In preparation for the El Paso convention of the AFL the Industrial Department submitted to the CEC a thorough and well-considered program. It dealt with every important issue in the labor movement, such as a general labor congress to consist of representatives of trade unions, workers’ political parties, shop committees, the unemployed, etc., for the purpose of consolidating the ranks of labor politically and industrially and to launch a militant attack on the capitalist system; the recognition of Soviet Russia; abolition of racial discrimination against the Negroes; nationalization of the mines and railroads; amalgamation of the trade unions; organization of and relief for the unemployed; demand that all the forces in the Pan-American Federation of Labor be mobilized for a struggle against American imperialism; condemnation of imperialist schemes against China; demand that the RILU plan for international unity be endorsed and the solidarity of labor be achieved; protest against criminal syndicalism laws, against the deportation of Oates, Mahler, Moran and Nigra; [2] the organization of the youth; release of Mooney, Billings, Ford, Suhr, Rangel, Cline, Sacco, Vanzetti and other political prisoners; condemnation of the Ku Klux Klan and American Legion.

This program was designed to serve as a basis of action in the trade unions to rally the masses to the left wing. Special mention should be made of the resolution “For a Labor Congress,” which contains a practical program of partial demands, all of which respond to immediate burning needs of the masses, and which provides for united front action by the organized labor movement in alliance with the Workers Party. It is highly significant that all the minority contributed to making up a program for the AFL convention was a motion to add the opportunist slogan “For a `class’ farmer-labor party.” They violently objected to fighting in the convention for the Workers Party.

In connection with this we must mention the convention of the Pan-American Federation of Labor held in Mexico City, Mexico. The party had its representative, comrade Johnstone, in the field with a definite program of policy and organization designed to achieve two aims. One, to promote and unify the left wing movement in the trade unions of North, Central and South America under the leadership of the RILU. Two, to coordinate the activities of the Communist parties of the United States and Mexico for common struggle against American imperialism in Latin America. The only improvement the minority could suggest to our Pan-American program was to insert some additional commas, semicolons and incidentally an additional word.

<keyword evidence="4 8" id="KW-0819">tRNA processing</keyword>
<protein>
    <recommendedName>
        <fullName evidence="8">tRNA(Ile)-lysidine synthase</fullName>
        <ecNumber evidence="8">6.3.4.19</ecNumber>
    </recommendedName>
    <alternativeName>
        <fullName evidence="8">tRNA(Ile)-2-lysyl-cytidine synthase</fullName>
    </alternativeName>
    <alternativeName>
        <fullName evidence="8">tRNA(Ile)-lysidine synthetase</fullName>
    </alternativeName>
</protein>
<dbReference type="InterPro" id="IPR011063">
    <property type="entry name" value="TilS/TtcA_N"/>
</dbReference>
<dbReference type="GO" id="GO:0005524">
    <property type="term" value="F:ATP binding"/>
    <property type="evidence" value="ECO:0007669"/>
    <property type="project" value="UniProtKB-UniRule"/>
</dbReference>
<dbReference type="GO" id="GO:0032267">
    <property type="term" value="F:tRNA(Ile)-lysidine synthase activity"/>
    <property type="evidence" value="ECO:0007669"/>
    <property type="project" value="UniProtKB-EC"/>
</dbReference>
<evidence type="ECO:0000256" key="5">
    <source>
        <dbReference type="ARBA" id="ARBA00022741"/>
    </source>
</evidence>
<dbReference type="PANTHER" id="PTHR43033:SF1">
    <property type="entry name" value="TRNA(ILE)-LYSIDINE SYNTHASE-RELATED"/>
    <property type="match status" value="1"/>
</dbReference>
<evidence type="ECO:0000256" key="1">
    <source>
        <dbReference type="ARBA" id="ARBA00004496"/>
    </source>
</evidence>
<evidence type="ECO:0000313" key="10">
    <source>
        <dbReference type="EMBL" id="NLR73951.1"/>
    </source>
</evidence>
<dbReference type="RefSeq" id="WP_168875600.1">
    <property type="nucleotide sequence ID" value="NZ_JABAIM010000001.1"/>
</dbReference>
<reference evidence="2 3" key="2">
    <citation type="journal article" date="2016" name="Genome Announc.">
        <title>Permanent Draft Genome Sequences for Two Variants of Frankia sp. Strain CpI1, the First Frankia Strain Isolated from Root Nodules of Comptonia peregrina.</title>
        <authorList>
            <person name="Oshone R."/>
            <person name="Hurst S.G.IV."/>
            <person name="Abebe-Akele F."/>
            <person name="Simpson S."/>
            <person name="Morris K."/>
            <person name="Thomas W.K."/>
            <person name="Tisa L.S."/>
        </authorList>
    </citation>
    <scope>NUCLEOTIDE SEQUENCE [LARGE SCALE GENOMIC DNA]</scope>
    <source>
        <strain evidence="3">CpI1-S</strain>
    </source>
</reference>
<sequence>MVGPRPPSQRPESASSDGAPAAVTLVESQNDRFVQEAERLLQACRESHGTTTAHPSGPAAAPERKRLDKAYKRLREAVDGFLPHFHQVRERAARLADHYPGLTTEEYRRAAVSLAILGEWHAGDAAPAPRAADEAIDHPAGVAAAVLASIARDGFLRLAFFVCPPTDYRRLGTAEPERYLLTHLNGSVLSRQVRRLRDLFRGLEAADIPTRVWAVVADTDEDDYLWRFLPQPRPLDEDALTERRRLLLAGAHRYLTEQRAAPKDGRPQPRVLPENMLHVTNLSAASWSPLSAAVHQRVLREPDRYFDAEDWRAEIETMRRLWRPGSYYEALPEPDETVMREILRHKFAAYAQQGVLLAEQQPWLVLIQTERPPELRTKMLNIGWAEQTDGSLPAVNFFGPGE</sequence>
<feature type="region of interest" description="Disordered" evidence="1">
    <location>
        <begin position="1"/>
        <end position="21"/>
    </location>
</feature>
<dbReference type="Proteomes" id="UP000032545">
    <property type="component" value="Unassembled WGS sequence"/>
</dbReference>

It must be stated in passing that the minority exhibited a woeful lack of consistency and imagination when they failed to propose a Pan-American farmer-labor party as an amendment to our program. But that may come yet. It is also noteworthy that although the CEC adopted a Pan-American program upon the report of comrade Lovestone sometime in May, the executive secretary could find no better use for it than to put it in his files. Now, however, the CEC has taken the matter into its hands and is determined to see that its program is carried into effect.

Educational Activities

This was a field sadly neglected by the former CEC, who could see nothing but the Farmer-Labor Party campaign. We realized the burning need for systematic Bolshevist education in the party and at the first opportunity established a special educational department with a responsible national director, comrade Cannon, and a committee under the supervision of the CEC.

Already the party is realizing the beneficial results of the activities of the Educational Department. There have been established party schools and classes in New York, Chicago, Philadelphia and Boston, also a large network of elementary study classes in the ABC of Communism throughout the country. There are also in operation circuit study classes in the districts of Ohio, Illinois and Pennsylvania. Provisions have been made by the Educational Department for the publication of a library of Communism to contain theoretical books on the fundamentals of Leninism.

We realize that this is only a beginning, but a beginning in the right direction and with proper regard for the immediate needs of the party. The present CEC intends to remain true to its conception of a balanced program of party activities in which Bolshevist education occupies an important place.

Thesis and Work on Shop Nuclei

It was the present CEC that made the first earnest attempt to place the shop nuclei proposition as an immediate organizational task of the party.[3] Thanks to our efforts, a practical way has been found for the application of the principle of shop nuclei to the specific conditions of our own party. This practical program is embodied in a special thesis recently adopted by the CEC. This shop nuclei thesis on the most complicated and difficult organizational question confronting our party was worked out by the majority.